Journey to Machu Picchu
AAA Home & Away


An amazing reward awaits those who make the climb to Peru’s Lost City of the Incas.

Seated 8,800 feet atop a massive mountain range, I overlooked the world below under a ring of billowing clouds—a life-changing and empowering experience.

Machu Picchu - Photo by Beverly Mann
Terraced landscape at Machu Picchu
Photo by Beverly Mann

The last half hour of my arduous climb to the peak of Huayna Picchu involved hanging onto a wire cable while gingerly navigating across narrow stone steps, inching my way through a small cave, then climbing a short wooden ladder for an ineffable view of Machu Picchu, Peru’s Lost City of the Incas. From this amazing aerial vantage point, I could see the ancient ruins in the shape of a condor, the Inca symbol of sun and wisdom.

While I was there, Machu Picchu, the first official monument of Peru, was celebrating its selection as one of the New 7 Wonders of the World. UNESCO also declared it a cultural and natural Patrimony of Humankind in 1983.

Inspirational Calling
My Overseas Adventure Travel tour guide, Vanessa, who actually can run the mountain in 20 minutes, is still in awe at the view. Group member Vivian, an occupational therapist from North Carolina, stated her motivation to climb to the top, “As I was climbing and looking upward, I felt the beauty of the mountains pulling me and inspiring me to move forward.”

When Ron, a retired history professor from Virginia, stood on top of the peak next to me, he commented, “Out of all the wonders of the world, this has to be numero uno.”
 

This architectural phenomenon—cushioned by the towering dome-shaped Andes, which appear chiseled out of the earth—was created in the 1450s by the Incas and was fortunately never found by the Spanish conquistadors. It wasn’t until Hiram Bingham, who later became a Yale professor, was brought to the site by a local in 1911 that this ancient city became known to the world.

The intricate terraces irrigated by natural springs for growing crops and the ceremonial enclaves where mostly female human remains were discovered add to Machu Picchu’s mystery. What happened on this mountain? Were women used for sacrificial rites or were they being trained as priestesses?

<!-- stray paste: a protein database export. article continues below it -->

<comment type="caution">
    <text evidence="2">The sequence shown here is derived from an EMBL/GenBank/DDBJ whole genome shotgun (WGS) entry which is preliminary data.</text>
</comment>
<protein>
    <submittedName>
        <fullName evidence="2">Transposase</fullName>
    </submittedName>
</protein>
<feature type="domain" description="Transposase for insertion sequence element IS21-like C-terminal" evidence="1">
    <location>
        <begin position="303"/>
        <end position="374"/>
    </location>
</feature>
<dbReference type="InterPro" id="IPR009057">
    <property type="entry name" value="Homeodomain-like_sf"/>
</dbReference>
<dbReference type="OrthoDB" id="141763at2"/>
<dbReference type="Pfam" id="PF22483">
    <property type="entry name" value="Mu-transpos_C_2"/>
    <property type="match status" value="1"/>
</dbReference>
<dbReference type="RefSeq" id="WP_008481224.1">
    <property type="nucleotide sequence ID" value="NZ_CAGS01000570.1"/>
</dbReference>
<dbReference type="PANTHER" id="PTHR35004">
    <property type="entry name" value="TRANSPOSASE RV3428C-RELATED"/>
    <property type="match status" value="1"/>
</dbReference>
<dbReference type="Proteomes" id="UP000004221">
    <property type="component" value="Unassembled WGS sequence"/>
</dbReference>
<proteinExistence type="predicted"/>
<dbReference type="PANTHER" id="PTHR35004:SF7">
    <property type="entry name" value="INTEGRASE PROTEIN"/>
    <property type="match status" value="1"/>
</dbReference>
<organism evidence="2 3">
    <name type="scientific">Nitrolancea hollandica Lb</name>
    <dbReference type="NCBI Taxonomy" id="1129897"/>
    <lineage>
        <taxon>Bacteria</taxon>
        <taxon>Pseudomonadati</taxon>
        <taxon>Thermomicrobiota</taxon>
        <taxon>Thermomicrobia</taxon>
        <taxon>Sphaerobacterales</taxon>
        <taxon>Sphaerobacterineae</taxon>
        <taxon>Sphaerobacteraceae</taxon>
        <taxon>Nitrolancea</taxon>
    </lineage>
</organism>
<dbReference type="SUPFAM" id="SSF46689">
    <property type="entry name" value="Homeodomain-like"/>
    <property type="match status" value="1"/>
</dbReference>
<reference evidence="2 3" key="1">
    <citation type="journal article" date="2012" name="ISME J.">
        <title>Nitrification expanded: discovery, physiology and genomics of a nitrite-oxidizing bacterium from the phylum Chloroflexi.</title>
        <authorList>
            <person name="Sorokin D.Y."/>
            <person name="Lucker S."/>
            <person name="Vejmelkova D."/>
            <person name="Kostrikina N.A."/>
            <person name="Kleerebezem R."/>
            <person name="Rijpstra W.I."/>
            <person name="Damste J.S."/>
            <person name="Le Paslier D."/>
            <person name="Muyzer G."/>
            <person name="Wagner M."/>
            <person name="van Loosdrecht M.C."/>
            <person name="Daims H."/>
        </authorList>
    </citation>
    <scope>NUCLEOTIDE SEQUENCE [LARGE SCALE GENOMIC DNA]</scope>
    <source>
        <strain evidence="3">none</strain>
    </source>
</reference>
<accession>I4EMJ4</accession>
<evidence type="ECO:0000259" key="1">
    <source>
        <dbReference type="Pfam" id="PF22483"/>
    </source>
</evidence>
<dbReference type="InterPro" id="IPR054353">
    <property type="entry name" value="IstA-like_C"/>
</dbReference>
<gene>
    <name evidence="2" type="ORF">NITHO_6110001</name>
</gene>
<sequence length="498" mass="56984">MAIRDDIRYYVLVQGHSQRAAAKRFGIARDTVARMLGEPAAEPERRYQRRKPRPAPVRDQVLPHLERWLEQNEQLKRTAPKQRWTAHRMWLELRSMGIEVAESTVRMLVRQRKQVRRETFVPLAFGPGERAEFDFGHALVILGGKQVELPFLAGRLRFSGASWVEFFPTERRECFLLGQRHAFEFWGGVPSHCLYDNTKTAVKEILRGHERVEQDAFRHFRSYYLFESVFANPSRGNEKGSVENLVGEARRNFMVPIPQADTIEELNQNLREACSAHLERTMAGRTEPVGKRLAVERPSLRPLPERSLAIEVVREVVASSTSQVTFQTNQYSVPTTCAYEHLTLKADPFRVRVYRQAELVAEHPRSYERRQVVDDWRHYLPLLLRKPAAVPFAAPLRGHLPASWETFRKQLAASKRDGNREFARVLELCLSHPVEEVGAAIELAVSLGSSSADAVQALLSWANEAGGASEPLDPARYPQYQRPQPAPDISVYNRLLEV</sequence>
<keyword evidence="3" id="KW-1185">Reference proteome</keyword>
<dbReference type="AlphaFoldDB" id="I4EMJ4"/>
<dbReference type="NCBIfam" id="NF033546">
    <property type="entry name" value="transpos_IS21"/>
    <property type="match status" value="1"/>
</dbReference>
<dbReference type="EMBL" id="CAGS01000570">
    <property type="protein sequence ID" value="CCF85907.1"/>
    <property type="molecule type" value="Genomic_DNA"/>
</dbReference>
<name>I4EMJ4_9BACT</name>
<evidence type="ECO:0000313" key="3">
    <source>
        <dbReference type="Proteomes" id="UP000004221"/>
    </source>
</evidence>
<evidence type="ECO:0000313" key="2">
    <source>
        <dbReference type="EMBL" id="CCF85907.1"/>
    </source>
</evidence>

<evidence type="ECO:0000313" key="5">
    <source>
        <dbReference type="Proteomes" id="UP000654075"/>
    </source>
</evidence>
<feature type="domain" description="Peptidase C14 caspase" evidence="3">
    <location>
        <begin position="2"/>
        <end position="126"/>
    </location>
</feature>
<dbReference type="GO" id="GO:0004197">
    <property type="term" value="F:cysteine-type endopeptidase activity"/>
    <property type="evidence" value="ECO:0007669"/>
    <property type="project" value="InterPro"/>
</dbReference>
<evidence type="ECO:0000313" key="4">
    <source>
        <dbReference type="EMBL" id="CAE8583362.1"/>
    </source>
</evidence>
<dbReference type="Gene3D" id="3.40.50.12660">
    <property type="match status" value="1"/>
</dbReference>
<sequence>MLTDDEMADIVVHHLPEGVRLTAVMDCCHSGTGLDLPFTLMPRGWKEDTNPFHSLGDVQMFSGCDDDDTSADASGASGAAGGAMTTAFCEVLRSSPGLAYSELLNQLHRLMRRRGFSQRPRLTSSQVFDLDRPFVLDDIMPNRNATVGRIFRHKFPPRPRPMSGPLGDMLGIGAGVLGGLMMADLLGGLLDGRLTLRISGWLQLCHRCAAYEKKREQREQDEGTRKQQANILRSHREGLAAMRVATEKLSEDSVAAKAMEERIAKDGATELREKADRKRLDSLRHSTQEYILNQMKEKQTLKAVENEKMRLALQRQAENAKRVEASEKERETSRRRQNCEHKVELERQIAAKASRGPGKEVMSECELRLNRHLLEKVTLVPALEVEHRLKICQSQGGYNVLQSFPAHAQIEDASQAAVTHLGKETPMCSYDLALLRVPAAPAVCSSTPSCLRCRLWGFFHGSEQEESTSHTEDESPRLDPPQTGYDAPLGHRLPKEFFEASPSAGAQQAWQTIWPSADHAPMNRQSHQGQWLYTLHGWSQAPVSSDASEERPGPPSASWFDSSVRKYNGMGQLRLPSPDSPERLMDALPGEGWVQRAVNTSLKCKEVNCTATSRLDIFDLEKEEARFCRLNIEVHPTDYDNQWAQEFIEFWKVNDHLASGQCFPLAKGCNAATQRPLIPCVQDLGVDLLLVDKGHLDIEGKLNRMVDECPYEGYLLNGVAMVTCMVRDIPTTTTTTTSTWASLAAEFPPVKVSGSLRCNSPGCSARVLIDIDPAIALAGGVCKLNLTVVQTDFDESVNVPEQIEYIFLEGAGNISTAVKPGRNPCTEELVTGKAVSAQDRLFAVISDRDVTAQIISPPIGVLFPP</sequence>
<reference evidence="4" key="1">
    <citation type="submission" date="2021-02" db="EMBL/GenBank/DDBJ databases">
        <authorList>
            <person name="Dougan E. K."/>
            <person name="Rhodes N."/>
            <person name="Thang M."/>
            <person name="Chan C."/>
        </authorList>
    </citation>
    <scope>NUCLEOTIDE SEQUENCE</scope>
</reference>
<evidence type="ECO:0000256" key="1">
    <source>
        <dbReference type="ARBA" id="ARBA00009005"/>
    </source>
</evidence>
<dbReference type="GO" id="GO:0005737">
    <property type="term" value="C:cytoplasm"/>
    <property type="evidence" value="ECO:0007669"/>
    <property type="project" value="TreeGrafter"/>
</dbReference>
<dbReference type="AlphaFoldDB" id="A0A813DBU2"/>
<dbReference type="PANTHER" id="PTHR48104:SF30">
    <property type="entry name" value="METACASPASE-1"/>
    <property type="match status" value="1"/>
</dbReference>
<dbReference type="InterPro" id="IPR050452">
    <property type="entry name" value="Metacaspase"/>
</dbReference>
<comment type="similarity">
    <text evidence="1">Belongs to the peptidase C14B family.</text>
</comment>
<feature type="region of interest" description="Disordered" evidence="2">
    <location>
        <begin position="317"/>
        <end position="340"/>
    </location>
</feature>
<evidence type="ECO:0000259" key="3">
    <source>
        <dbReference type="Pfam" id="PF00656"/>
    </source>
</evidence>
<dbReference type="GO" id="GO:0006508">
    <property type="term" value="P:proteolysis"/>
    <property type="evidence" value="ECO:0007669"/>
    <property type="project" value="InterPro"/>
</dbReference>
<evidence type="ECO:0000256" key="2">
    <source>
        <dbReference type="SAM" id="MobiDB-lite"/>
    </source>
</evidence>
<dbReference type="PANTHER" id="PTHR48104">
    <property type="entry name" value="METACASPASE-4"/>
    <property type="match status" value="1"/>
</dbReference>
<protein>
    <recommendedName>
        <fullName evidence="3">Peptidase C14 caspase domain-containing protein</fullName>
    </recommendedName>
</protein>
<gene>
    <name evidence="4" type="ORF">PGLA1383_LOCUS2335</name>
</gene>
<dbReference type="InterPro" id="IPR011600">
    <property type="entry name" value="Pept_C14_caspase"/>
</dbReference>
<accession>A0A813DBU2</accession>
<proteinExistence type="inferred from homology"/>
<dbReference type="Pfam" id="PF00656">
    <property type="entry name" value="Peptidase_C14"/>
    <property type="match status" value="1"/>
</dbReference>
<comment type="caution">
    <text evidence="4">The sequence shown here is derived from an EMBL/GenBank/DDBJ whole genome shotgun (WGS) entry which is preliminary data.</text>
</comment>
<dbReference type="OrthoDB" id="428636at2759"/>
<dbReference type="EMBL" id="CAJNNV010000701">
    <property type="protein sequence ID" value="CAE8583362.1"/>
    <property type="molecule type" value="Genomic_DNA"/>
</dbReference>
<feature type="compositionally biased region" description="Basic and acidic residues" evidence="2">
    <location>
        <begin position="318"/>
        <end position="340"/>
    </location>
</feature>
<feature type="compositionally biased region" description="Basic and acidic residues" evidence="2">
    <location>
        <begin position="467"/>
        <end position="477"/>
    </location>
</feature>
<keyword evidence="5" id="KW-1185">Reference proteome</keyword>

Traditional dress in Cusco, Peru - Photo by Beverly Mann
Mother with her two children in traditional dress
Photo by Beverly Mann

I was even more amazed at the fauna and flora that existed in this magical setting. Lamas parade around the trails, and wildflowers, red begonias and angel trumpets fill the open areas.

There are two ways to reach the ruins—from the original Inca trail, which takes as long as four days, or a two-hour bus ride from the city of Cusco to the ancient village of Ollantaytambo, then via a train to the picturesque town of Aquas Calientes, where our group stayed overnight. From there, it’s a 20-minute bus ride or hefty hike to the entrance of Machu Picchu.
 

Strenuous Hike
Once at the site, our tour group split. Many took the two-hour hike to the Sun Gate, while several of us went to the highest point at Huayna Picchu, which actually was a shorter hike, though definitely more challenging.

Carmen, our Cusco-born tour guide for the hike to Huayna Picchu, gave us strict instructions to take deep breaths, go slowly and make sure we had plenty of coca (herbal) tea beforehand to assist with the altitude change. The only time I was bothered by the altitude was in Cusco, at 10,800 feet; I suffered a bad headache, which Tylenol and coca tea cured.

We descended from the ruins to our bus before sunset and rode along the serpentine road, passing snow-capped peaks and endless greenery. We had to slow down to let several pigs cross our path. Upon our arrival back at Aquas Calientes, we dined at Inka Washo, where I enjoyed a delicate grilled trout with cooked vegetables and rice. Eating well was not a problem in Peru.